Pastoral Meditation: Times and Seasons

Pastor Grant M. VanderVelden shared this message at the funeral for Norb Palmer on Saturday, February 19, 2022. The Scripture lessons were Psalm 23, Ecclesiastes 3:1-8, and Matthew 5:3-12.

Our lives arrange into a rolling litany of different seasons, rhythmic times for every purpose, surely appropriate for the moments at hand.

And so it was for Norb.

His children and grandchildren graciously shared with us their tender thoughts and treasured memories of those many times and seasons:

Times to plant seed in the fertile earth, and times to pluck up the bounty of the harvest.

Times to serve his country during war, and times to move on to other protective service in faithful stewardship of God’s Creation.

Times to laugh, and to joke, and to let a twinkling eye light up an entire room, warm up every soul on hand, and lift every sad, sagging spirit.

Times to hunt, and fish, and trap; times to roller-skate, and to square dance, and to embark on grand adventures across vast seas and to lands down under.

Times to hike high in desert mountains, times to walk far atop a Great Wall.

Closer to home, times to shell walnuts in the basement; times to pick up sticks in the yard; times to aim a potentially lethal blow gun at rascally rabbits somehow or other guilty of disturbing the beauty and tranquility of home, sweet home.

Times, probably by accident, to cut back some hostas with the lawnmower and crop dust some long-awaited, beloved hollyhocks with deadly herbicide.

And above all, by grace, times to love – unconditionally and totally, over 59 days of nightly courtship and 59 years of steadfast marriage. “No man ever told his wife ‘I love you’ more than Norb told me,” Nola shared with her family and me as we made funeral arrangements.

Even in his final days, hospitalized and weakened, the depth of a husband’s love for his wife still inspired a holy kiss on the warm, gentle hand of the bride whom he considered as wonderfully enchanting as the day they first met.

And now, sadly, comes a time to die, bringing us to our time of weeping and our season of mourning – perhaps, for some of you, the first time you’ve ever felt such searing pain and groaning agony.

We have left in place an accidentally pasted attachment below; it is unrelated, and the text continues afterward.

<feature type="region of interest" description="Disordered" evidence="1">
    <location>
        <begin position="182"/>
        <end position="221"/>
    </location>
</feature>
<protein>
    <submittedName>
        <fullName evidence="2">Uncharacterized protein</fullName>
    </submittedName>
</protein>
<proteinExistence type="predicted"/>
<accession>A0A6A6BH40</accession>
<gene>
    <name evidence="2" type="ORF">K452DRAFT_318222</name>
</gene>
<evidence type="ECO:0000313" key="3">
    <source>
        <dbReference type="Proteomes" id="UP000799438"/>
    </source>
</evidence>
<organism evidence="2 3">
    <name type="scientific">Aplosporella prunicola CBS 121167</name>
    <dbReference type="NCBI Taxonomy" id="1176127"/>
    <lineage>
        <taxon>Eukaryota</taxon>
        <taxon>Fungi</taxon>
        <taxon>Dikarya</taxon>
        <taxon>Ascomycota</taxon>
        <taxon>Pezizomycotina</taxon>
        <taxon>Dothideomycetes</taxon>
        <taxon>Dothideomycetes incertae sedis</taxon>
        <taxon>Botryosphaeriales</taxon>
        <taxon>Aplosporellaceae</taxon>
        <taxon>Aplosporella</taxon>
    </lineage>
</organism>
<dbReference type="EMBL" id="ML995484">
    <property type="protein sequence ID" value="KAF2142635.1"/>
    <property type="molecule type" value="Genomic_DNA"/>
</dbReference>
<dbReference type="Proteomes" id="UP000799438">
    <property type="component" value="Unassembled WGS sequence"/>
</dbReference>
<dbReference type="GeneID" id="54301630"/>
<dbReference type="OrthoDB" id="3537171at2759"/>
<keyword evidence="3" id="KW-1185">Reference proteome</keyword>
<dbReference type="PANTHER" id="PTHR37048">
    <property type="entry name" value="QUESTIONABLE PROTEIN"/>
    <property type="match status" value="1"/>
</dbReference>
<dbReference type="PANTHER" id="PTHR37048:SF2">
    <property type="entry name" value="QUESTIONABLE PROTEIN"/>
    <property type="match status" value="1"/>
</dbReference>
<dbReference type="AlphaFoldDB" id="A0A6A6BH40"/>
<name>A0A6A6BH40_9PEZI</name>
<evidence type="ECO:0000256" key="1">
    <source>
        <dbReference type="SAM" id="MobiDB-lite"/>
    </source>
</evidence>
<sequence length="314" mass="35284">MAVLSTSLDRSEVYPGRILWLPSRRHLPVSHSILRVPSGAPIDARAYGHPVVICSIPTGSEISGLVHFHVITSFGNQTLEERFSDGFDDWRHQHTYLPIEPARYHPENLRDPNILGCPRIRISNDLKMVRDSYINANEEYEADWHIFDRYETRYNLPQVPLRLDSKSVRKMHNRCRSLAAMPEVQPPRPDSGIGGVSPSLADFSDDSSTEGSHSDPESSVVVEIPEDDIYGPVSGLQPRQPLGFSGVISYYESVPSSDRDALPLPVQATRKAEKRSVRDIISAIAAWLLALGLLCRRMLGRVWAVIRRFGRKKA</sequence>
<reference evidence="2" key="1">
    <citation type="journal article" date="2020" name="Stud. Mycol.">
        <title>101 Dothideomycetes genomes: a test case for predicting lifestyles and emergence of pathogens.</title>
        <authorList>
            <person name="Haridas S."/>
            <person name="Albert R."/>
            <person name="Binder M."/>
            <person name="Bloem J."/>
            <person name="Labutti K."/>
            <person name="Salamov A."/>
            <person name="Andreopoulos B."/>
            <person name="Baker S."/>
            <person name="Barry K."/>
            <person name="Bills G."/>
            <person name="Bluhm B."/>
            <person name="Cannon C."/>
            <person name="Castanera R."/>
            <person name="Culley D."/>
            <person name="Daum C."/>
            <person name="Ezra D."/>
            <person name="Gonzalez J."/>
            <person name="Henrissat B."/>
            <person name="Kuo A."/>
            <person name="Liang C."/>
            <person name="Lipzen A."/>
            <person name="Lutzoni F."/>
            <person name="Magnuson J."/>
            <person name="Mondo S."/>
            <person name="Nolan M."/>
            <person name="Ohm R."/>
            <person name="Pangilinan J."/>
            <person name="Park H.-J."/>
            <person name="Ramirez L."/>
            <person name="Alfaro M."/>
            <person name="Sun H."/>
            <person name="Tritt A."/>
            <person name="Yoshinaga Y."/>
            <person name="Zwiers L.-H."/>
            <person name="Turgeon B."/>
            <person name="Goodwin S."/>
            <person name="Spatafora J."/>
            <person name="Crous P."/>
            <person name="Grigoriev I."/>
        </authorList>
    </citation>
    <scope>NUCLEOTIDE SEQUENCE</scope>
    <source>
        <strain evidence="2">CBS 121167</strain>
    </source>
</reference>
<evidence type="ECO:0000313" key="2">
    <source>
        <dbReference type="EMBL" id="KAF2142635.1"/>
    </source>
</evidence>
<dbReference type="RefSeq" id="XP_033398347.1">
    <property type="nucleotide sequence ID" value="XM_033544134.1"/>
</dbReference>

And the words of Jesus in the Gospel of Matthew shared earlier proclaim us “blessed,” for we will be comforted.

But there seems little consolation these days, as eyes well with bitter tears, and throats lump with grieving emotions; the raw, jagged edges of broken hearts still sharply and viciously stabbing deeply into the very fibers of our being.

Even though the writer of Psalm 23 fears nothing and finds comfort on a dark and lonely walk through the valley of the shadow of death, our own walk of faith – even with the Lord as our Shepherd – probably feels more like a long, hard slog up a slippery slope of grief and sadness.

But, my friends and neighbors, please remember this, and find strength and comfort that will carry you through the shadowy valleys of your todays and tomorrows:

In order for there to be a shadow, someone must turn on a light to create the shadow. For those of us whom the Lord has chosen as his own, that light is the love of God, the grace and peace of Christ, and the powerful presence of God’s Holy Spirit in Christ. And that strong light promises to wipe away every tear and make all things new once again.

No, earthly life without Norb in it certainly will not be the same.

But though it doesn’t seem even remotely possible in this moment, joy and laughter will one day return to once again be part of our varied times and seasons on earth. And, thanks be to God, in heaven, too!

For the empty tomb of Easter morning declares that death does not, cannot, and will not have the last word or final say. And the light of comfort shines brightly in the assurance that we are not saying farewell forever but rather goodbye for now. For we will, one day, be together again with Norb and all the saints, forever and ever.

These ancient words are ever true:

The Lord of sea and sky, snow and rain, wind and flame, vows to tend the poor and lame – the grieving, the poor in spirit, those hungering and thirsting for righteousness. The Lord’s saving hand sets a feast for all of them, all of us, providing the finest of satisfying bread, and forever holding God’s people close to heaven’s heart.

Glory be to Father, and to the Son, and to the Holy Spirit. Amen!

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